The Paschal Mystery
Today we begin the Holy Week, the heart of the Christian faith, during which we remember the last week of Jesus’ life. It begins with Palm Sunday and ends with Easter Sunday. Holy Week observances began in Jerusalem in the earliest days of the Church when devout Christians travelled to Jerusalem at Passover to reenact the events leading to the Resurrection. Its purpose is to relive and participate in the passion of the Lord. Our being Christians is, in fact, making a pilgrimage with Christ; to journey towards our own Jerusalem in order to rise with Him.
Jesus began his pilgrimage in Galilee. The last part of the journey was from Jericho to Jerusalem. Geographically, Jericho is 250 meters below sea-level. Literally, the pilgrim makes a difficult ascent of more than 1,000 meters. It is both challenging and tiresome. It becomes an icon of a much arduous spiritual journey in life. As Jesus went forward despite the threats, rejections and sufferings awaiting him, we need to move forward in life accepting and embracing our own crosses. Our Jerusalem is the place where God is calling us to do his will.
Our liturgy combines two contrasting moments in Jesus’ life – praise and passion. The contrast is vividly striking. After the royal welcome and the hosanna of the crowd, the drama of his unjust trial culminates in his crucifixion. We are all invited to relive his Paschal Mystery – his suffering, death and resurrection – all in one continuum. Our life itself is made up of contrasting moments of joy and sorrow, sunshine and rain, light and shadows. Despite the contrast we learn to hope.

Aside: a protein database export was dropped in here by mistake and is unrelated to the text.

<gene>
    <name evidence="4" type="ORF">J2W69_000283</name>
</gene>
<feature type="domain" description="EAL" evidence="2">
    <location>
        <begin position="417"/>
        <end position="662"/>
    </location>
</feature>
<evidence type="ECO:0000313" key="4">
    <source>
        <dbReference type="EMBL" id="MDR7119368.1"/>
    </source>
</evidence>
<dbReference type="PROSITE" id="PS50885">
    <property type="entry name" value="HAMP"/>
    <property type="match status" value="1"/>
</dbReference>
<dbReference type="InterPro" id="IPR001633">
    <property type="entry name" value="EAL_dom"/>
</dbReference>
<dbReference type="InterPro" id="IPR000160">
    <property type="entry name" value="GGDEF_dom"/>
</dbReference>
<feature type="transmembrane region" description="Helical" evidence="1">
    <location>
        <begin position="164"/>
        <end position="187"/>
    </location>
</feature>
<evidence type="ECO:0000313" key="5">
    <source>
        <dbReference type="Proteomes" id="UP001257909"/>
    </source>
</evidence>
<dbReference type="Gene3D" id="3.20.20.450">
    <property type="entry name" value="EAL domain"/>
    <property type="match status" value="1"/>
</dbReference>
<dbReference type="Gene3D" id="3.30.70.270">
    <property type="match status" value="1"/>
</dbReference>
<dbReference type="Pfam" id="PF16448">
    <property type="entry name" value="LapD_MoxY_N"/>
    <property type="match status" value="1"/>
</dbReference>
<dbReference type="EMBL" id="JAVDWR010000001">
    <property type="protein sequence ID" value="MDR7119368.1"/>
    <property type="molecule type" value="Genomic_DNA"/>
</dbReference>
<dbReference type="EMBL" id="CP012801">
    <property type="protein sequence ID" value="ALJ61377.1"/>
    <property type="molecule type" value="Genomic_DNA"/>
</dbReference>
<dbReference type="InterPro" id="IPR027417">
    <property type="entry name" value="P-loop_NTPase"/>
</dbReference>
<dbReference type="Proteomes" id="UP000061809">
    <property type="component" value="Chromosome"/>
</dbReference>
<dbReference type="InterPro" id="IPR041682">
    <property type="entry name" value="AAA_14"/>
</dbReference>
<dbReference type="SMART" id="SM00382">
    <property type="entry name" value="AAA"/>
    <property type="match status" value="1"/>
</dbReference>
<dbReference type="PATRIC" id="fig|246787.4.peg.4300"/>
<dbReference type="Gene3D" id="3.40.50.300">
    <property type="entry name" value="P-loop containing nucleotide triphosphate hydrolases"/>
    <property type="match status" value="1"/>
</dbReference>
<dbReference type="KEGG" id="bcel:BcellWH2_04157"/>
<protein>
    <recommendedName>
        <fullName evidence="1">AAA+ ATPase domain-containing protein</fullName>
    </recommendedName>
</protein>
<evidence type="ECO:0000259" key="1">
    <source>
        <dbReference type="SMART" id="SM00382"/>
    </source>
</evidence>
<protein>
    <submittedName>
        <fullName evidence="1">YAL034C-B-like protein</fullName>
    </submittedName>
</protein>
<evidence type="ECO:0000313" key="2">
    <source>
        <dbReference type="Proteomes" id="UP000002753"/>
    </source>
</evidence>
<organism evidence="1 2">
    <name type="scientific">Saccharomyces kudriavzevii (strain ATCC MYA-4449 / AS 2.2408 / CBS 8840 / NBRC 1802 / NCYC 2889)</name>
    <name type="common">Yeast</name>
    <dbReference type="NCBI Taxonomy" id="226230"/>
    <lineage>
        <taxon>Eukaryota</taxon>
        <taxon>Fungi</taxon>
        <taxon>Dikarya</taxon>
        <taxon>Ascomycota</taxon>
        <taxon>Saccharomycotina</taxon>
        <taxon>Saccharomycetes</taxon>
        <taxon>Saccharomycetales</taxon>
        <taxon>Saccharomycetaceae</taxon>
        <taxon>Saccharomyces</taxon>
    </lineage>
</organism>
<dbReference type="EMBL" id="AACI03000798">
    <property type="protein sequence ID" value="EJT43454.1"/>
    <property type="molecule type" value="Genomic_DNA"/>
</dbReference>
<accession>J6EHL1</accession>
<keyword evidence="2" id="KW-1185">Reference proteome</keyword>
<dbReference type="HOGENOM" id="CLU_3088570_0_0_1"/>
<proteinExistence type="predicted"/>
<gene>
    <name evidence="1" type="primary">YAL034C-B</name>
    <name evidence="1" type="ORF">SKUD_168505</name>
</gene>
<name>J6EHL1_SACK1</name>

The Holy Week shows us the power of the Paschal Mystery of Jesus. There can be no empty tomb without Calvary; there is no Easter joy without the tragedy of the cross. In the end, Jesus showed us that love is mightier than hate; grace is greater than sin and life always triumphs over death. The story of the cross is a perpetual reminder that a selfless life can change the world.